September 25, 2014
PR Lessons while Waitressing
By: Morgan Brenner @morganbren
After getting through my first year as a full time college student, I decided to hold off on the stress of searching for an internship and find a job for the summer. I ended up being hired at a family owned restaurant as a server. At first it seemed like a total opposite experience from anything I could be learning about public relations in an internship. However, by the end of the summer I had more confidence in the field I was going into than ever.
Into the first few weeks of my new waitressing gig I realized how much I underestimated how difficult the job would actually be. Just when I had finished finals, I realized how much I would need to memorize to be able to do this job. The restaurant required every server to memorize and understand over 50 appetizers and entrees, as well as an extensive drink menu. Not only that, but I had to remember when my customers ordered their food and drinks so I could deliver them in a timely fashion.
It was overwhelming how much attention to detail mattered in the restaurant business – a lesson I believe can cross over into any career I may have in the future. Most people, whether it’s ordering food or planning an event, don’t think about every little detail. But if someone ordered a salad and didn’t tell me what dressing they wanted, they’d blame me for not asking.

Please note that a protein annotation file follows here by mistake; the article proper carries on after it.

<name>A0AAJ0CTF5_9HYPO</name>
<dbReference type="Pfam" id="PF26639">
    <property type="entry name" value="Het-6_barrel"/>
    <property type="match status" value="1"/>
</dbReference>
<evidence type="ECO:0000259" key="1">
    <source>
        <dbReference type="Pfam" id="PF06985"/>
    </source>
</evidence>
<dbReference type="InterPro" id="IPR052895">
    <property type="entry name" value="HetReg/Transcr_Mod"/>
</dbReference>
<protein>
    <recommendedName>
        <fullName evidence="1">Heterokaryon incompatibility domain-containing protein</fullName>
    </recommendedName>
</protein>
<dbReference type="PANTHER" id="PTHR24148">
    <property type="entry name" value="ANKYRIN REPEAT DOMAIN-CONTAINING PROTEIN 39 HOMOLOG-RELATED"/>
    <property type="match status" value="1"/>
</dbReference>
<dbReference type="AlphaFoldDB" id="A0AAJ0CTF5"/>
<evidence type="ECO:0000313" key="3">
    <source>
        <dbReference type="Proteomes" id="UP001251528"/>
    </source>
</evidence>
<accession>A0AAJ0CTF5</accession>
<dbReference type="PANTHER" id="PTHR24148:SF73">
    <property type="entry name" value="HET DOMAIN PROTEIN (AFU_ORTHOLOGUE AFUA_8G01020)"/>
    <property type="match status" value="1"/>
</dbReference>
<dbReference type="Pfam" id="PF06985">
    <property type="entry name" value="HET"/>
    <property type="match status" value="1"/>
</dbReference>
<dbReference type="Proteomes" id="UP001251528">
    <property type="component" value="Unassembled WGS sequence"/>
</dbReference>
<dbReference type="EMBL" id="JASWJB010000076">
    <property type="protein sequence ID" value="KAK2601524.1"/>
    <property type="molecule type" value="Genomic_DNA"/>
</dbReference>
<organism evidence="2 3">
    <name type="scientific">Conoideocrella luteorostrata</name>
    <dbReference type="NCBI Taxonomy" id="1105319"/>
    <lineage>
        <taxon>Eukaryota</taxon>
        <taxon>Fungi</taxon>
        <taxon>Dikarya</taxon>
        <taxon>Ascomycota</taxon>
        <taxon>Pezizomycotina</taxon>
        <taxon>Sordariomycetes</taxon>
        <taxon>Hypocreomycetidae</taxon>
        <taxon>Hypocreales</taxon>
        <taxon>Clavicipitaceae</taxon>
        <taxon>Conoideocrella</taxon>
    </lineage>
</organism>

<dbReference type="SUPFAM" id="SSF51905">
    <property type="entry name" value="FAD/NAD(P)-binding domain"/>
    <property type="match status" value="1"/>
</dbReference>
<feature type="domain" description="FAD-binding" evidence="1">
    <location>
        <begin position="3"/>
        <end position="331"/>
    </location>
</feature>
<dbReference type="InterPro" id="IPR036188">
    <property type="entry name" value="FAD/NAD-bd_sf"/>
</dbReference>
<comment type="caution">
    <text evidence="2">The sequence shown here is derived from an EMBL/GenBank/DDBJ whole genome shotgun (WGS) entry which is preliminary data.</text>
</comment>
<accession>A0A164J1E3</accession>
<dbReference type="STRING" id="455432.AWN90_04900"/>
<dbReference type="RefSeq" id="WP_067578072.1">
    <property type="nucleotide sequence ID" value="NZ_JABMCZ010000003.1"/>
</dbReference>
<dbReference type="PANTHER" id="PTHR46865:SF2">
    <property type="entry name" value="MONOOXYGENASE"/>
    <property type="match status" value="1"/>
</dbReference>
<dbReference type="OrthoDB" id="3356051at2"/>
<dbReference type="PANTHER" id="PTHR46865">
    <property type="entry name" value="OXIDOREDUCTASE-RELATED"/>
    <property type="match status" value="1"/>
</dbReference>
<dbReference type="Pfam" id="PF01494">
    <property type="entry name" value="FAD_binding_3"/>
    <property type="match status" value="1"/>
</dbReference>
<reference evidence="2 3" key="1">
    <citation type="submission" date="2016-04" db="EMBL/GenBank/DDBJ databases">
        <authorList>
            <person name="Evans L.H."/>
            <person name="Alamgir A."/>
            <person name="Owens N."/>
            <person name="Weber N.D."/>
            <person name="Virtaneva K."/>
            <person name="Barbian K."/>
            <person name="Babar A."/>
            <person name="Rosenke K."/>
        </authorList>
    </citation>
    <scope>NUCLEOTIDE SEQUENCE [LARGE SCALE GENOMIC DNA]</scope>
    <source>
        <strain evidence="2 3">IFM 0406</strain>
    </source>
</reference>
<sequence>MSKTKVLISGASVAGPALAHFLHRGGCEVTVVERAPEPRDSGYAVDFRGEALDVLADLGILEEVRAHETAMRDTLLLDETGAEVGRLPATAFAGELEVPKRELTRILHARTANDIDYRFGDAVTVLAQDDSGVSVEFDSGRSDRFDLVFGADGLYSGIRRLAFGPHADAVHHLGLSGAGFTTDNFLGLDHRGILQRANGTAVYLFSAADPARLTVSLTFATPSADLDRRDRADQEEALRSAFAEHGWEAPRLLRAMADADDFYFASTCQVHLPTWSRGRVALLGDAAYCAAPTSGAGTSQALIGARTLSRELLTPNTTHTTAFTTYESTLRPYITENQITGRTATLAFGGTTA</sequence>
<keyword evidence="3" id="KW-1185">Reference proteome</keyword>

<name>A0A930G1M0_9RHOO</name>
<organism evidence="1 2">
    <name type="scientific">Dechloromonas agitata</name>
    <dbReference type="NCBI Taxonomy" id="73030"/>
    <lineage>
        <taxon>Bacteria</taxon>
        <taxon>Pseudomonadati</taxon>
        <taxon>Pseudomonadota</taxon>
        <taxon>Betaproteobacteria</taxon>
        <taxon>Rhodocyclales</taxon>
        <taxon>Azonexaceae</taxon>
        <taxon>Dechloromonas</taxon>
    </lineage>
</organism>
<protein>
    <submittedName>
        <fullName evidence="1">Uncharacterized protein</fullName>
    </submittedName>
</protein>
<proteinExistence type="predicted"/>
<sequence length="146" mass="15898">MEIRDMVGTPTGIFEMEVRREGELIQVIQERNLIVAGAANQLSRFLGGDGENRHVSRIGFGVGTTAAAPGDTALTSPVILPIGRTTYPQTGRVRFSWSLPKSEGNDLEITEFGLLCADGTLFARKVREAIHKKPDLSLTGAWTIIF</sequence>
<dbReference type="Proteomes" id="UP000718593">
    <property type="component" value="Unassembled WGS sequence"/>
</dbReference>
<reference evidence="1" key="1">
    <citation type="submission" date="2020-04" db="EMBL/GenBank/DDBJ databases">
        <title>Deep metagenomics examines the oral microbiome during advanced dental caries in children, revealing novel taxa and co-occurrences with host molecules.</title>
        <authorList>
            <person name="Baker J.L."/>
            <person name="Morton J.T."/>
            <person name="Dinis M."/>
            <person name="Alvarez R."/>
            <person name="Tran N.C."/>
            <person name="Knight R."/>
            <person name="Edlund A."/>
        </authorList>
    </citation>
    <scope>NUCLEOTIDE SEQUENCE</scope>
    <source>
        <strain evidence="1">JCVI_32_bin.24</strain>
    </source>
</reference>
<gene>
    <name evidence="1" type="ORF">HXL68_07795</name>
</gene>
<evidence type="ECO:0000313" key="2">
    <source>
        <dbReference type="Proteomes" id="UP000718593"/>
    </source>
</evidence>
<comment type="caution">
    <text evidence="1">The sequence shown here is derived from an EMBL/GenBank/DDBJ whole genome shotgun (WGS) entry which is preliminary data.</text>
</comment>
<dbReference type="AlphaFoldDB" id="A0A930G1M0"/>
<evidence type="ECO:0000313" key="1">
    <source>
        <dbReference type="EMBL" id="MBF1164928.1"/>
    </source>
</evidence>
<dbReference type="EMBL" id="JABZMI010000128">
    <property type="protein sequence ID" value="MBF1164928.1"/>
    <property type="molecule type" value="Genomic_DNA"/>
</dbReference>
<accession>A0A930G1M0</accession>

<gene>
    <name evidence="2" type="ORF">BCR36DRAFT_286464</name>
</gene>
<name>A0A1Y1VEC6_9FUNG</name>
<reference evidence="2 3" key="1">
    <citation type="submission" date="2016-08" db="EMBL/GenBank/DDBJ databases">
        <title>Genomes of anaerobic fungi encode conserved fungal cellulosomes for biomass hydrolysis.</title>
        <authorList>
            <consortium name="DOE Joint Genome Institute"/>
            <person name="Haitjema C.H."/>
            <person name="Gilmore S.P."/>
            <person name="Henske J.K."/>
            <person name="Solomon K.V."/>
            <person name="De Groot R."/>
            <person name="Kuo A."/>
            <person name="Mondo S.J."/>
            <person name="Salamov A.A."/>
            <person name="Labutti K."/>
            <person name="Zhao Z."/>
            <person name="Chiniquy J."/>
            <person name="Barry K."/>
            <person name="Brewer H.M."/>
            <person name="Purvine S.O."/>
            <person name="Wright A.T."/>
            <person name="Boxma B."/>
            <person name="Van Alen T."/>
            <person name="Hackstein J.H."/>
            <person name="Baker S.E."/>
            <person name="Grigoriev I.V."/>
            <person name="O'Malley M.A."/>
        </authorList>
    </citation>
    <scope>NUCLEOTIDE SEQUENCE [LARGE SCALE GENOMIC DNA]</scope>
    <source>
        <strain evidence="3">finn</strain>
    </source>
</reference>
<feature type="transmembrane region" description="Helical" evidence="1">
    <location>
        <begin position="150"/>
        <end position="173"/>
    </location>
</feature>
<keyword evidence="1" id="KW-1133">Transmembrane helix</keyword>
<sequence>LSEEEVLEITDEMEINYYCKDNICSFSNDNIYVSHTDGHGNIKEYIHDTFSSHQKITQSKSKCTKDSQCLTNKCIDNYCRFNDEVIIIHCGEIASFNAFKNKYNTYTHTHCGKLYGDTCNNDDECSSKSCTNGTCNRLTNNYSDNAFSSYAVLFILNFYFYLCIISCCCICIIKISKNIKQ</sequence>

Serving is one of the unique jobs where how well you do your job directly effects how much you get paid. There was a lot of times where I would be overwhelmed with the amount of tables I had, but I would still refuse to give my tables to other more experienced waitresses because I didn’t want to loose out on the cash. I ended up doing a bad job with more tables, and making less money, than if I had taken fewer tables and focused on making them happy. Taking on more than you know you can handle is a big no no. Everyone has a limit, and it’s important to know what that is.
One thing that stood out to me about some of the staff that differed from what I did, was a lot of people just told the customer what they wanted to hear. If I didn’t like something on the menu I would tell them (if my boss wasn’t near me), and customers really respected me for that. Of course you want to make money for whomever you’re working for, but you may lose a customer if you’re not honest with them. It’s all part of respecting people you’re working with even if they may not be your favorite person.
Despite there being many lessons that translated over to the PR world in waiting on tables, the biggest thing I learned this summer was that serving people food was not what I wanted to do for my whole entire life. I have a lot of respect for the people I worked with that do that for a living, and I am so grateful for the opportunities I have. So next time you’re at a restaurant, don’t forget to tip! (Seriously though, that’s just rude.)